48. A purely mathematical game with no creativity that is entirely chaotic and, while interactive, is nonsensical with its display (while there may be a pattern, it cannot be perceived by a human through analog means) is what I was getting at. A base line for something that is absolutely not a game and is more a scientific experiment. It has all the elements of a game, but it is not something that could be considered a real game.

    With a baseline, if we identify the elements that make up a game, we can quantify how interactive and entertaining it is from an objective point of view. Of course, everyone has different perceptions of what they consider is entertaining and fun. :)

    Anyway, I doubt we could make something so purely without art (media and creativity) that is interactive that could not somehow be considered as a game.

    I’ve played many purely mathmatical games (stock market games were really fun in the 80′s). I would not claim that they cannot be games. I was trying to suggest that there is possibly a way to make something interactive that is without art, but I cannot quite state what that would be. That’s why I said my examples were poor.

    @Vasken: Some of the dialog tree seems random and some of the dialog is triggered by locations. Approach the white cliffs and it will describe them. Walk along the beach to the rocks at the beginning and it will describe them as bones. The game is not purely random. It could be that some locations have keywords that search in the dialog and finds something that vaguely resembles what the keywords are and uses that dialog. Much of the dialog is vague… That is quite creative and definitely something that would lend itself to improving many games for replay value.

  49. I see that you’re defining *play* (the subjective act) rather than *games* the objective things. At what point can we say that a thing has an objective existence as a game?

  50. Raph, you have clearly put a lot of thought into defining solid and actionable characteristics for defining what a game should include. If we once again use Dear Esther as an example, what would be the minimum modification needed to make it into a game? Would a “Story Completion %” gauge be sufficient, because it implies a goal and reflects the player’s progress towards accomplishing that goal by means of their own interaction? Or would it take something more? Feel free to change the subject of the example if you’re getting burned out on the D.E. debate.

    Best regards to you.

  51. @Raph: “I see that you’re defining *play* (the subjective act) rather than *games* the objective things. At what point can we say that a thing has an objective existence as a game?”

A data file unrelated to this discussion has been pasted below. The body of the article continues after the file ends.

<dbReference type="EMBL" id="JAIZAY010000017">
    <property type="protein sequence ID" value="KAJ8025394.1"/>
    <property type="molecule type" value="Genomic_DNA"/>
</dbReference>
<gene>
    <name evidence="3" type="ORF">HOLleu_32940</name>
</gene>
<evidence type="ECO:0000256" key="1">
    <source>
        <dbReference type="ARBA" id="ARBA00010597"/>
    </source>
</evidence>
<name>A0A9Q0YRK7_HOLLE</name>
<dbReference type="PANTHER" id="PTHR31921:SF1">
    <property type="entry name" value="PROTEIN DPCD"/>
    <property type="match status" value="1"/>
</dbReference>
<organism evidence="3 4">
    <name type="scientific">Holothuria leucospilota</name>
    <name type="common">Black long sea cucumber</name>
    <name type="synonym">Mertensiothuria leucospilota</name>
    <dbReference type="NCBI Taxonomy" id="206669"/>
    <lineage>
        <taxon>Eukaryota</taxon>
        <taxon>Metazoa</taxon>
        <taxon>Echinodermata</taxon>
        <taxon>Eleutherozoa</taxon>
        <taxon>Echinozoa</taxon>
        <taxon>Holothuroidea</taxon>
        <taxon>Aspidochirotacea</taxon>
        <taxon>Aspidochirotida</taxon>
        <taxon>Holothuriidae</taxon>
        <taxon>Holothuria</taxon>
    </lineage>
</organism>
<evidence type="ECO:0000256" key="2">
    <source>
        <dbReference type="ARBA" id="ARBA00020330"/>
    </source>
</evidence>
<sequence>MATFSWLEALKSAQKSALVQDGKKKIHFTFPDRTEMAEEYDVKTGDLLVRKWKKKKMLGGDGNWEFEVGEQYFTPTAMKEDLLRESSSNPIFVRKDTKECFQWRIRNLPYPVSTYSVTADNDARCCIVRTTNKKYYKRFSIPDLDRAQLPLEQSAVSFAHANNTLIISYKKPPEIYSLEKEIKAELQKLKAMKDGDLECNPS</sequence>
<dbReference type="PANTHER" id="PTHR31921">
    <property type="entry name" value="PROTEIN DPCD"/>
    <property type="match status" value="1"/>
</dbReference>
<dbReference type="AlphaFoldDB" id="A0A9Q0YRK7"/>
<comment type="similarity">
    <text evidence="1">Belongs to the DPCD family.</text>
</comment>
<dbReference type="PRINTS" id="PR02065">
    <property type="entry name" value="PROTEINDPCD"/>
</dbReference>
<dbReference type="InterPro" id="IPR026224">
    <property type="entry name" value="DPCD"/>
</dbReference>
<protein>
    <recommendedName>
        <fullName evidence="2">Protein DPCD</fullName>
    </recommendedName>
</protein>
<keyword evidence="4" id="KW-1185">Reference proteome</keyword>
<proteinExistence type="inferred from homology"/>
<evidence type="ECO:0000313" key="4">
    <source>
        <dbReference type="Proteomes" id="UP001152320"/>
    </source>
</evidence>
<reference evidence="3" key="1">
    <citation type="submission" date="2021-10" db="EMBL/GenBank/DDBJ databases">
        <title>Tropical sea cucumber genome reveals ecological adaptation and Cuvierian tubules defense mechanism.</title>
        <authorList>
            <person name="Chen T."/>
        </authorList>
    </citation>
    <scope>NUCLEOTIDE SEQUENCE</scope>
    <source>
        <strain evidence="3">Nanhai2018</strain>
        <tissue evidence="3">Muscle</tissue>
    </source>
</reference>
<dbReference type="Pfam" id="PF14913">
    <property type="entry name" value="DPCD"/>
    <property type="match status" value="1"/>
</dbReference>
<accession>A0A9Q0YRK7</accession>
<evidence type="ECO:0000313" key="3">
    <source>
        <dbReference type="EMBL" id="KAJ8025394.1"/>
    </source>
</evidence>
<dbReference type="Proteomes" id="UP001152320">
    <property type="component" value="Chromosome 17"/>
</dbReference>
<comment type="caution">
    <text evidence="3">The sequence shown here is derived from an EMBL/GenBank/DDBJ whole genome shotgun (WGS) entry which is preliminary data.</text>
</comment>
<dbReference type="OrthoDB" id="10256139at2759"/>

One answer might be: “A toy is something played with, while a game is something that’s played”.

    But the better answer is that I think you did a good job with your original definition by starting it with “Playing a game is the act of…”, as the action personalizes the experience for the reader rather than simply discussing an impersonal object. By sticking to actions, you are engaging your readers even more through summoning personal experience. Your ball example is also easier to understand, by sticking to the action, rather than having to explain what the game “Bouncy Ball” is after naming such. So my hope is that you will continue to focus on action when you transform this new debate into a more formal presentation (because you should, and because you should make it personal!).

  52. I think I figured out my own solution to what I was trying to convey.

    Something is not a game if it does not have an intelligent strategy. At the point that a very basic intelligent strategy emerges from development, it is a game. If you cannot find an intelligent strategy in media you are interacting with, it is not a game.

  53. Quick thought: picross is a wonderfully fun purely mathematical game, as are those old logic-grid problems (you know the type: Paul, Sean, Mary, and Sue live in a Blue, Red, Green and Yellow house…). Also the other kind of logic grid as is found in the game SquareLogic on Steam (I own this and quite like it), also also Sudoku (which I don’t personally care for). Also also also Minesweeper and it’s many variants, and arguably Sokoban and its variants…